Web Performance Calendar

The speed geek's favorite time of year
2015 Edition

Why AMP is fast

by MalteUbl

Malte Ubl (@cramforce, +MalteUbl) is the tech lead of the AMP Project. He previously spent 5 years at Google making JavaScript based apps go fast and in his free time, he is one of the co-organizers of JSConf EU.

The AMP Project aims to bring instant rendering to web content. This is an unsorted list of optimizations that apply to all AMP based documents, which in aggregate makes them load fast. Every web page can have these optimizations, but AMP pages cannot not have them.

While this article is about optimizations in AMP, it might also be useful as a kind of todo list for optimizing a non-AMP website. If we are missing any optimization that might be beneficial to AMP, please leave a comment or send us a pull request.

Lazy loading

Resources are lazy loaded when it becomes likely that they’ll be seen by the user or when the document is otherwise idle.

Extensive use of preconnect

The new preconnect API is used heavily to ensure HTTP requests are as fast as possible when they are made. This helps makes lazy loaded requests faster when they are eventually made.

Prefetching of lazy loaded resources

Resources are loaded as late as possible, but prefetched as early as possible. That way things load very fast but CPU is only used when resources are actually shown to users.

All async JavaScript

AMP files are only valid if all JavaScript files are loaded asynchronously.

Inline style sheets

Only inline style sheets are allowed in AMP. This removes 1 or often more HTTP requests from the critical rendering path compared to most web pages.

Zero HTTP requests block font downloads.

Because all JS in AMP has the async attribute and only inline style sheets are allowed, no HTTP requests block the browser from downloading fonts.

Instant loading through prerendering

AMP is optimized for making it relatively “cheap” and reliable to prerender a resource. This means that it is rendered before the user explicitly states that they’d like to navigate to a page. With this a page might already be available by the time the user actually selects it, leading to instant loading.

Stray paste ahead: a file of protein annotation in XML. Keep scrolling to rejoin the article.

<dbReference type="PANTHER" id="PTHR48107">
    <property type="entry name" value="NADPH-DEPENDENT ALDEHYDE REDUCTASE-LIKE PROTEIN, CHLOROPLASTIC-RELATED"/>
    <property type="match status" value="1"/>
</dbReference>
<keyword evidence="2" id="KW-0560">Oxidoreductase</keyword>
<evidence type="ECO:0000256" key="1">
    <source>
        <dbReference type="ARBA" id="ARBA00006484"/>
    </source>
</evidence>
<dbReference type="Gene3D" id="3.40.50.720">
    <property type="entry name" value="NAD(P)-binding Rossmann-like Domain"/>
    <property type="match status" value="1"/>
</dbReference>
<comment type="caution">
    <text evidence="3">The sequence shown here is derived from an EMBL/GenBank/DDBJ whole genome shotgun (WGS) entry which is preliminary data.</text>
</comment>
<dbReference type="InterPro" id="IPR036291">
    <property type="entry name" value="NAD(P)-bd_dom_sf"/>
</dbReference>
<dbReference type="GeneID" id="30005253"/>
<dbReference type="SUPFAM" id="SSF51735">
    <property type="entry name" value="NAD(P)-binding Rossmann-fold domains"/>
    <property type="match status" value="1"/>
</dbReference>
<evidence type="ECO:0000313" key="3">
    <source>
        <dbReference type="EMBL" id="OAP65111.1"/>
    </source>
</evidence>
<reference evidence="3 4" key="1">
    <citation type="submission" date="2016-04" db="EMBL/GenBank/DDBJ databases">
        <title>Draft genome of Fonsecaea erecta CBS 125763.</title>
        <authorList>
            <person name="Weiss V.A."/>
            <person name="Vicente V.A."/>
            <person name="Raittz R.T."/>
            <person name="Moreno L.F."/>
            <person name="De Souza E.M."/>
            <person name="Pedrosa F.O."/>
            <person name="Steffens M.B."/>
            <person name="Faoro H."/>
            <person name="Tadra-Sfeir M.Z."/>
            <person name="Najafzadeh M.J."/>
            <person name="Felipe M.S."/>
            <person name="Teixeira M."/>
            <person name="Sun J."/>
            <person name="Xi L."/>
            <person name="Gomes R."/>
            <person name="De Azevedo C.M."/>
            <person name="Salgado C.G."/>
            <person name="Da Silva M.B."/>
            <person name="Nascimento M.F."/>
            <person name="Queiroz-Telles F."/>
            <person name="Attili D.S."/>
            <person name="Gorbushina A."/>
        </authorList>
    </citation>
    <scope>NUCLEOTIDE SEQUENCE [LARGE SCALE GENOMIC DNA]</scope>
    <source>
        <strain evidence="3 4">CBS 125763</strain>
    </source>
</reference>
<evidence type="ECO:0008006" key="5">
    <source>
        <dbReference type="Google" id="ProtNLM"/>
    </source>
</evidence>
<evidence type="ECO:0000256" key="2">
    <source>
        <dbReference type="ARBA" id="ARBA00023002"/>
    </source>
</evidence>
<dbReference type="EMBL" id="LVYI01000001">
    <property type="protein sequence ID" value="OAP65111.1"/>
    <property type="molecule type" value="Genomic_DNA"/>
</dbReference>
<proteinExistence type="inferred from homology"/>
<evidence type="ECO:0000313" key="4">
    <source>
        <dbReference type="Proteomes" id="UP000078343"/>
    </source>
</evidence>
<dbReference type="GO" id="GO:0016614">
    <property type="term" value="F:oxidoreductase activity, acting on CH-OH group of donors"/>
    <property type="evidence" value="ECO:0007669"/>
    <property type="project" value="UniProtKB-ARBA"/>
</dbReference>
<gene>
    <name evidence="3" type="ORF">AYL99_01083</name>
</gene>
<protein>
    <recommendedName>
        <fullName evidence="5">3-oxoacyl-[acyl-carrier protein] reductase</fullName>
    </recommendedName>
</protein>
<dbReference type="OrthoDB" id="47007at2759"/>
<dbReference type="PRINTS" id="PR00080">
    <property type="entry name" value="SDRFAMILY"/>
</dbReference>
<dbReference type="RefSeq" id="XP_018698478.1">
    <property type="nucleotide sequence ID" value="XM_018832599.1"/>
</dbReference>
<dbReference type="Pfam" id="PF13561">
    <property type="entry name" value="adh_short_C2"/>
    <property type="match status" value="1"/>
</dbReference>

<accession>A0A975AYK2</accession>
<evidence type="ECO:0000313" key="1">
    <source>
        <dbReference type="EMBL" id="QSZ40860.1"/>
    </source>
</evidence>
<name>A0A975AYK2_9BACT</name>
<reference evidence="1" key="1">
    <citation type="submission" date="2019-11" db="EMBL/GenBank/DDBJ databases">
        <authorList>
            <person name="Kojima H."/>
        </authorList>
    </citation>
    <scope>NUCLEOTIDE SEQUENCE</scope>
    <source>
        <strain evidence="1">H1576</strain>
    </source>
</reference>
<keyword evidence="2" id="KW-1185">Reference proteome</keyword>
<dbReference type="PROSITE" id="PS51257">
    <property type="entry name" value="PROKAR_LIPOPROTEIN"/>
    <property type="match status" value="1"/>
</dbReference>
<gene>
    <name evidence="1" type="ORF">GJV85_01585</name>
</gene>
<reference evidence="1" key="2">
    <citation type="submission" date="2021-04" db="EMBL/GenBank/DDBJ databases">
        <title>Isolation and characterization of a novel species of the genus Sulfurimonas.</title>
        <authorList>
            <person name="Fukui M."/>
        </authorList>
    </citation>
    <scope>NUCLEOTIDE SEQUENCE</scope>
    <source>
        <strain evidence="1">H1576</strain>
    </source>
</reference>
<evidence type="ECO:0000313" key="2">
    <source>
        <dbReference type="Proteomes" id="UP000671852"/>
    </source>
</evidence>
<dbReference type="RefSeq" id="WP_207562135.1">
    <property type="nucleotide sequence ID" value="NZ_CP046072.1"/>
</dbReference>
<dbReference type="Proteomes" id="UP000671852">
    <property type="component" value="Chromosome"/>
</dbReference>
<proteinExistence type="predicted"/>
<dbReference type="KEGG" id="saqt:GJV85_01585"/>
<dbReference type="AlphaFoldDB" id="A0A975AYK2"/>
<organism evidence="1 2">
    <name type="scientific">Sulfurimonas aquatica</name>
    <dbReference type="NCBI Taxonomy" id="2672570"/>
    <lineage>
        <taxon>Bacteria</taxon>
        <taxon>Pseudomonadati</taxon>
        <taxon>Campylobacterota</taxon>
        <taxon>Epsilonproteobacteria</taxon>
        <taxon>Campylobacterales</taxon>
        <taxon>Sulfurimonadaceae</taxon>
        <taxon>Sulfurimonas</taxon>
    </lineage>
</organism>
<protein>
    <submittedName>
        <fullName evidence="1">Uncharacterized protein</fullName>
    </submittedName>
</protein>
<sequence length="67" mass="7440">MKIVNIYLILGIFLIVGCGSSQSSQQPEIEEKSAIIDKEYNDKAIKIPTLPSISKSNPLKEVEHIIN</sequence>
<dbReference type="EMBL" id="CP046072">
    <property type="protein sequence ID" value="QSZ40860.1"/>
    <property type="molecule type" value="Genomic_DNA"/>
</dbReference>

While prerendering can be applied to all web content, that may (and does in practice) use up a lot of bandwidth and CPU. AMP is optimized to reduce both of these factors:

Prerendering only downloads resources above the fold

When AMP documents get prerendered for instant loading, only resources above the fold are actually downloaded. Details.

Prerendering does not render things that might be expensive in terms of CPU

When AMP documents get prerendered for instant loading, resources that might use a lot of CPU (like third party iframes) do not get downloaded. Details.

Intelligent resource prioritization

When AMP downloads resources it optimizes downloads so that those resources that are currently most important for the user are downloaded first.

Uncoupling of document layout from resource downloads

External resources such as images, ads or iframes need to state their size in the HTML. That means they don’t have to be downloaded first to layout the document.

Maximum size for style sheet

The inline style sheet has a maximum size. While this size is big enough for very sophisticated pages, it still requires the page author to practice good CSS hygiene.

FastDOM-style DOM change batching

We batch all DOM measure and mutate operations to minimize style recalculations in the browsers.

In practice this means that in each “animation frame” we first do all the DOM read operations, and then when those are done, do all the write operations. The result is a reduction to 1 style recalculation per frame.

Optimized for low count of style recalculations and layout

Independent of the above, AMP is optimized to avoid expensive style recalculations and layouts in the browser.

Mitigations for third party JS worst-practices such as document.write

In particular if third party JS uses the super-bad-for-performance document.write API, it does not block rendering the main page.

Runtime cost of analytics instrumentation is independent of number of used analytics providers

The way analytics are being implemented in AMP, pages that have more than one analytics provider do not get bloated with additional JavaScript and do not use significant extra CPU.

Extensions don’t block page layout

AMP supports extensions for things like lightboxes, instagram embeds, tweets, etc. While these require additional HTTP requests, those requests do not block page layout and rendering.

CDN delivery available to all AMP documents

AMP offers a proxy-based CDN for delivering all valid AMP documents, offering fast and reliable performance across all AMP content.

All resources and the document are loaded from the same origin through the same HTTP 2.0 tunnel

When using the proxy-based AMP CDN, the document, all JS files and all images are loaded from the same origin that is using HTTP 2.0 for maximum efficiency.

Animations can be GPU accelerated

The rules for animation related CSS in AMP ensure that animations can be GPU accelerated on modern devices, so they are smooth and buttery.

This article is also cross-published to Malte’s Medium blog